A Northern Vision: Frontiers and the West in the Canadian and American Imagination

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An Englishman-become-Canadian named Robert Service was the favorite poet of Ronald Reagan, notes Daniel Francis in his book on myth, memory, and Canadian history. (1) Service, who was a ranch hand and later a bank teller, moved to the Yukon in 1904, soon after the Gold Rush ended, and reinvented that recent history in poetry. His first poem was "The Shooting of Dan McGrew," a frontier tale of the sort that inspired Reagan, the cowboy actor and president.

In the poem, Service set up a classic Western barroom scene, with music and booze, two gun-slinging frontiersmen, and the none-too-respectable woman caught between them. (2) It starts:

    A bunch of the boys were whooping it up in the Malamute saloon;
    The kid that handles the music-box was hitting a jag-time tune;
    Back of the bar, in a solo game, sat Dangerous Dan McGrew,
    And watching his luck was his light-o'-love, the lady that's known
    as Lou.

    When out of the night, which was fifty below, and into the din and
    the glare,
    There stumbled a miner fresh from the creeks, dog-dirty, and loaded
    for bear.
    He looked like a man with a foot in the grave and scarcely the
    strength of a louse,
    Yet he tilted a poke of dust on the bar, and he called for drinks
    for the house.
    There was none could place the stranger's face, though we searched
    ourselves for a clue;
    But we drank his health, and the last to drink was Dangerous Dan
    McGrew.

    There's men that somehow just grip your eyes, and hold them hard
    like a spell;
    And such was he, and he looked to me like a man who had lived in
    hell;
    With a face most hair, and the dreary stare of a dog whose day is
    done,
    As he watered the green stuff in his glass, and the drops fell one
    by one.
    Then I got to figgering who he was, and wondering what he'd do,
    And I turned my head--and there watching him was the lady that's
    known as Lou.

As the poem goes on, the strange miner from the wilds of the Yukon takes over the piano and plays a savage Northern tune. The poem's narrator says:

    Were you ever out in the Great Alone, when the moon was awful clear,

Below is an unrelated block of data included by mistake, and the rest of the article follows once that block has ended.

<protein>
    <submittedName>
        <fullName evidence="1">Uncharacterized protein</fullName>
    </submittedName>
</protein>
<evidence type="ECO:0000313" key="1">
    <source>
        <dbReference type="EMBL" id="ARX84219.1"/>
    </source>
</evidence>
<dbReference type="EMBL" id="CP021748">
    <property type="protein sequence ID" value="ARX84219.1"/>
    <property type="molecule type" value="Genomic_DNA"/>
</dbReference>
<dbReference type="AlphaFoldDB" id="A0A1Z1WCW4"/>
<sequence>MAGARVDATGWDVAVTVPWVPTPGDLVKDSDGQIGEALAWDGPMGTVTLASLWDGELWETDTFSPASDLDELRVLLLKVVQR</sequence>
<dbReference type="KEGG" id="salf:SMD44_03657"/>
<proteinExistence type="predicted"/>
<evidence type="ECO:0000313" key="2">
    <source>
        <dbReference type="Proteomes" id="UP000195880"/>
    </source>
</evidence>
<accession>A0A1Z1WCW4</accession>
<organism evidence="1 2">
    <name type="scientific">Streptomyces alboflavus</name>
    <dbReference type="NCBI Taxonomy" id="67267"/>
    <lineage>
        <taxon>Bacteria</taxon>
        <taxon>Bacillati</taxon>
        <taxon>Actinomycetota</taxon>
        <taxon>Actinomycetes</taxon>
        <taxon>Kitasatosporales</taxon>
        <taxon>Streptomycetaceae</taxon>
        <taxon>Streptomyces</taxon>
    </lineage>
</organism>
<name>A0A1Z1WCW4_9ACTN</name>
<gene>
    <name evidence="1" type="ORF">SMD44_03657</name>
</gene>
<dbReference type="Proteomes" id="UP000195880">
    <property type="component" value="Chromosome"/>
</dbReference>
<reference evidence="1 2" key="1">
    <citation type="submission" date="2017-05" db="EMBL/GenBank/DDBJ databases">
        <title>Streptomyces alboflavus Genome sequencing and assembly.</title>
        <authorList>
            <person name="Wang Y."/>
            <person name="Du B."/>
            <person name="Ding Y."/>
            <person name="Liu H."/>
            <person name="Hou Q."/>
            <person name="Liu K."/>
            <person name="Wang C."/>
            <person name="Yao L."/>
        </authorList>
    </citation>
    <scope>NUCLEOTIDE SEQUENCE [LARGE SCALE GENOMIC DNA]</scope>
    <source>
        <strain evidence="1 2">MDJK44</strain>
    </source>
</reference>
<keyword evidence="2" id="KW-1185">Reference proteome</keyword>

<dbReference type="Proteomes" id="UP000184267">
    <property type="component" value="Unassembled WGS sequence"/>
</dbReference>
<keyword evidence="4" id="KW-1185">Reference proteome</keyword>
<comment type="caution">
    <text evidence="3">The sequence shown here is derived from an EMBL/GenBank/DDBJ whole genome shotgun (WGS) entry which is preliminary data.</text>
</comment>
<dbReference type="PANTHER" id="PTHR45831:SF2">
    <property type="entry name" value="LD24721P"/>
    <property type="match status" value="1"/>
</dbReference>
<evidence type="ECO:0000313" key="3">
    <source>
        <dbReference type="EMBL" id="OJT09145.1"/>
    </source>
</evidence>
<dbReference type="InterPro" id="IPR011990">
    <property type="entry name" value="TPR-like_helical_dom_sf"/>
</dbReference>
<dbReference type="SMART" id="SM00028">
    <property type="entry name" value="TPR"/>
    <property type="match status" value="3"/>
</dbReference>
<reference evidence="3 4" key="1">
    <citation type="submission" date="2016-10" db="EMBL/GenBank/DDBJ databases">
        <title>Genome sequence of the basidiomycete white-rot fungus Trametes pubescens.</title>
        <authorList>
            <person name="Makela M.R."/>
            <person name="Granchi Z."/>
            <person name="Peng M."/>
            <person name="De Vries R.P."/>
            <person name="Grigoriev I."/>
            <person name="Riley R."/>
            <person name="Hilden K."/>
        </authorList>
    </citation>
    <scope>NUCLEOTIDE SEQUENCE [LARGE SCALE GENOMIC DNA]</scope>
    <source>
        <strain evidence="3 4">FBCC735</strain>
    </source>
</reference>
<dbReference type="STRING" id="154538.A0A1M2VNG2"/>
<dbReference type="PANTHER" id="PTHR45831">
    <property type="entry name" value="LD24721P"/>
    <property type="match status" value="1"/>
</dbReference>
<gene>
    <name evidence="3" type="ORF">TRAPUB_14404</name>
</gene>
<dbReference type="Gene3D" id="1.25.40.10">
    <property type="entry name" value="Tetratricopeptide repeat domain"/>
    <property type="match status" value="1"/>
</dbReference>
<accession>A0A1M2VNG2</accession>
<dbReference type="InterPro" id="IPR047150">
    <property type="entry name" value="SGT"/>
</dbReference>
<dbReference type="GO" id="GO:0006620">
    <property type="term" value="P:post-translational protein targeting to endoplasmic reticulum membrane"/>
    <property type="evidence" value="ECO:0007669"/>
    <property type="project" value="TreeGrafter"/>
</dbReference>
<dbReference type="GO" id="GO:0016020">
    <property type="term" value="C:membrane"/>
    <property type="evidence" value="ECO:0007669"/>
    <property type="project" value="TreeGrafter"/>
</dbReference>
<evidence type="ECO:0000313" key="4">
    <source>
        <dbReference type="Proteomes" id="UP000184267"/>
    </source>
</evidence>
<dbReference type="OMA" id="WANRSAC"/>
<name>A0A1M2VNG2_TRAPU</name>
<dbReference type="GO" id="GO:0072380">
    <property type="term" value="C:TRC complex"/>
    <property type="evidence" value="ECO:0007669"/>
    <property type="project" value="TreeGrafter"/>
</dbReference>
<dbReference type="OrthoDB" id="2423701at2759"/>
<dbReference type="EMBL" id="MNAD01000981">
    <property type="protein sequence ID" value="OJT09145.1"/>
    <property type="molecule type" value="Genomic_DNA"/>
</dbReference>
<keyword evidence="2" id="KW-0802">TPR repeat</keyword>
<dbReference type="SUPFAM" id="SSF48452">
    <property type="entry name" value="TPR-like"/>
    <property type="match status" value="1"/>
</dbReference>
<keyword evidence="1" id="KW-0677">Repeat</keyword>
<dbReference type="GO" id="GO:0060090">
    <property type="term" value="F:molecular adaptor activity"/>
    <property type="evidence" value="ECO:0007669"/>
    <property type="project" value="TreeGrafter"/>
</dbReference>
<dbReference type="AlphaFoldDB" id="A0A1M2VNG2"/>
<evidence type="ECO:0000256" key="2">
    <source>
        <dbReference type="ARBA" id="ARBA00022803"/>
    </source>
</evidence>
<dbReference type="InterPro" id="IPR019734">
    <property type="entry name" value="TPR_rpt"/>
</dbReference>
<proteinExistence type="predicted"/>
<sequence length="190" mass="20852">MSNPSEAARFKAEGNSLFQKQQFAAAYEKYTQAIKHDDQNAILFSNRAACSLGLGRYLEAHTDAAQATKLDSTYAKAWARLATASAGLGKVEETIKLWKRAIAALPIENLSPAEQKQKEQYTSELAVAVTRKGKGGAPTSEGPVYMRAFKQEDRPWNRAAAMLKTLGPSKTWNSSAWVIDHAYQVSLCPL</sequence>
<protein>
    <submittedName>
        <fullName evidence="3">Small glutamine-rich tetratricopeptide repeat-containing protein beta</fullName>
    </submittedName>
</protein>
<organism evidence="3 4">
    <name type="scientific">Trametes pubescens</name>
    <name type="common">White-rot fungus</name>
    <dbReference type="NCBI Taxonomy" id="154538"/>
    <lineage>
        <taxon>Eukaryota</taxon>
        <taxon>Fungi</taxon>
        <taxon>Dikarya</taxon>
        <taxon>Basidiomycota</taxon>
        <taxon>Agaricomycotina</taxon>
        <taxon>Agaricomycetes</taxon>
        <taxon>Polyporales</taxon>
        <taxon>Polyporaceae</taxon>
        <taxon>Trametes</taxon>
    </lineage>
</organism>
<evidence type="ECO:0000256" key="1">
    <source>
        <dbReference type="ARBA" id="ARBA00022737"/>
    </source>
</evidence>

And the icy mountains hemmed you in with a silence you most could
    hear;
    With only the howl of a timber wolf, and you camped there in the
    cold,
    A half-dead thing in a stark, dead world, clean mad for the muck
    called gold;
    While high overhead, green, yellow and red, the North Lights swept
    in bars?
    Then you've a hunch what the music meant ... hunger and night and
    the stars.

The stranger's music ends with tones of revenge and a lust to kill. At the end of the poem, in good Western fashion, gunplay erupts, and the reader is left with the body count.

    And the stranger turned, and his eyes they burned in a most peculiar
    way;
    In a buckskin shirt that was glazed with dirt he sat, and I saw
    him sway;
    Then his lips went in in a kind of grin, and he spoke, and his voice
    was calm,
    And "Boys," says he, "you don't know me, and none of you care a
    damn;
    But I want to state, and my words are straight, and I'll bet my poke
    they're true,
    That one of you is a hound of hell ... and that one is Dan McGrew."

    Then I ducked my head and the lights went out, and two guns blazed
    in the dark;
    And a woman screamed, and the lights went up, and two men lay stiff
    and stark.
    Pitched on his head, and pumped full of lead, was Dangerous Dan
    McGrew,
    While the man from the creeks lay clutched to the breast of the lady
    that's known as Lou.

    These are the simple facts of the case, and I guess I ought to know.
    They say that the stranger was crazed with "hooch," and I'm not
    denying it's so.
    I'm not so wise as the lawyer guys, but strictly between us two-
    The woman that kissed him and--pinched his pok--was the lady known
    as Lou. …